Is Ray of Hope Vital Information's way of trying to grab a piece of the fusion pie, or should it be seen as an ultimate musical expression of the members of the band?
In composing the pieces for Ray of Hope we allowed everything to evolve naturally, in whatever direction it would be in. Some of the stuff is a bit more fusion sounding, in a little more outside sense, and some of the stuff is more inside sounding. We tried to give each song the life that it deserved, where it lived the best, where it came to rest. And then in sequencing the record © what song come first, and what song comes last © maybe the presentation of it is set up as easier listening at first, getting a little more out and`
`We basically just did what we did and this is how it came out. We were actually surprised that it has this little commercial type of sound © and maybe that's bad word, but it's just more melodic than we thought it would be.' `But is it the ultimate expression of who we are? It's pretty close to it, yeah. And it's open enough in the sense that we do a lot of groove stuff and funky kind of stuff, but then it will go into swing and maybe come back again. There is very few bands that I have played in where the musicians are versatile enough to match the different areas that I can go.'
`That's one of the things about that band, and then especially about Jeff Andrews. He can groove and he can swing, and whatever I want to play, he's right there. Having Tom and Frank on top of that, we are just at home in all those different styles. It sounds as if it works, instead of just "jointed".'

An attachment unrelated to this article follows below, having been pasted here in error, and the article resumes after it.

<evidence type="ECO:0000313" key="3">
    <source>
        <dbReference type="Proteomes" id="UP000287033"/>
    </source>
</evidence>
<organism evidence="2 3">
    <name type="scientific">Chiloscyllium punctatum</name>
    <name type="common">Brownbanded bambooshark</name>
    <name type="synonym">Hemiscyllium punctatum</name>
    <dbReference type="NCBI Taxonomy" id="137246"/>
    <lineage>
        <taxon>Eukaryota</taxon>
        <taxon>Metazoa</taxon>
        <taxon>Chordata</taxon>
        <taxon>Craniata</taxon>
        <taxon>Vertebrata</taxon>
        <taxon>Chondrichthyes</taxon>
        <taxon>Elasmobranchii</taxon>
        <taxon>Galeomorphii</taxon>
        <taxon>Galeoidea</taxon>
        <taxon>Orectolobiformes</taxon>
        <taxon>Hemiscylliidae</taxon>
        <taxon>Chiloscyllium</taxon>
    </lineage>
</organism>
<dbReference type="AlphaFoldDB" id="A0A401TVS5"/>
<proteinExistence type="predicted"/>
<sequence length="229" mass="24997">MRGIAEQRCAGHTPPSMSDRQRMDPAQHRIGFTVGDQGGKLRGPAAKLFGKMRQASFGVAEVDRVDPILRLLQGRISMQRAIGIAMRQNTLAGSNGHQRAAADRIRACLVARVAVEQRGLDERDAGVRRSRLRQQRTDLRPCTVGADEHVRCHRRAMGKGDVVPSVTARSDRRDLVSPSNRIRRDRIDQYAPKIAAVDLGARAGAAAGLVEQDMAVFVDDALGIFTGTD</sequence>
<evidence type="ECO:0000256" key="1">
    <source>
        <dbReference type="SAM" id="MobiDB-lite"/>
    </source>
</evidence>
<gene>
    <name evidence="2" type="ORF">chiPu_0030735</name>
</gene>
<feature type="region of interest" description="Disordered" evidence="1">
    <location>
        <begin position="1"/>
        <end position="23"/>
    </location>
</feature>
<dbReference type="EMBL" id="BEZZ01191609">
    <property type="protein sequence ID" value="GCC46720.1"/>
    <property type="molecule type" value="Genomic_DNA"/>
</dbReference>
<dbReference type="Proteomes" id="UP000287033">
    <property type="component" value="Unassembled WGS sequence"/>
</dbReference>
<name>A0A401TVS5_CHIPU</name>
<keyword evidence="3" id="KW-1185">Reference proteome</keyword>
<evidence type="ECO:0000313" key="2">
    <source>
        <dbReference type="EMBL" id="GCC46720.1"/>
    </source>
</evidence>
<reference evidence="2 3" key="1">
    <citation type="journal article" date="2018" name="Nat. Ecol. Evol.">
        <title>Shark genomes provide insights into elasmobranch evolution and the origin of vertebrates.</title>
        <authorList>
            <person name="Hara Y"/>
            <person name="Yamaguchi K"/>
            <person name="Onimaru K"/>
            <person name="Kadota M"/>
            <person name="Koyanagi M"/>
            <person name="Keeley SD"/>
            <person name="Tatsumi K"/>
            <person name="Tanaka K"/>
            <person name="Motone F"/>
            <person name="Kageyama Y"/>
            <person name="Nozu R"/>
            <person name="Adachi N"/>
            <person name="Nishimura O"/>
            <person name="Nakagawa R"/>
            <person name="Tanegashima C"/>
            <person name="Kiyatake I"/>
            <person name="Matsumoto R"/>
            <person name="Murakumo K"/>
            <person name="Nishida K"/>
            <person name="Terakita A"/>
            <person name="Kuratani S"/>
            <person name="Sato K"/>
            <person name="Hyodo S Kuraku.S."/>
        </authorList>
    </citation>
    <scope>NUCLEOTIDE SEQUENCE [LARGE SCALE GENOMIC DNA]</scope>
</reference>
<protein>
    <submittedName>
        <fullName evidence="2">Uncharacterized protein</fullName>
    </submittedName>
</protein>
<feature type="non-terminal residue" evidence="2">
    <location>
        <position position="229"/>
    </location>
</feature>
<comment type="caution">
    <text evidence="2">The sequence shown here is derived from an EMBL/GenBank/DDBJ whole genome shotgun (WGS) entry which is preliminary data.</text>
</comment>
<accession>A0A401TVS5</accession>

`Most of the projects I get called for are focussed. They're rock, or they're jazz type of projects, or something. If it's my own thing I want it to be fluid enough to be able to go to all these different places. That feels good to me, rather than just living in one of the worlds.' `The more aware I get of the musical roots and directions, the more I want to bring that to the band. We have been talking about that recently. So on the NEXT record, we want to introduce this kind of soul and blues inflection much more consciously. I have been checking out different quartets with the same configuration as Vital Information, like Booker T and the MG's. That was an instrumental band that was real soulful, or The Meters, with the same kind of configuration, you know.
We'd like to bring some of that influence in the music. More of that R&B feeling, New Orleans rhythms, and that...'
`And in between I want to do a solo drum recording. The solo I recorded for Ray of Hope is kind of like a first step for me to get myself motivated to do a whole collection of the solo drum pieces I do in my clinics, and have them on a cd. I have been gathering information and inspiration that will maybe come around again in another cycle of ... new ideas. I feel pretty full of them, and now I'm trying to, I guess, express it, get it out in the musical world.'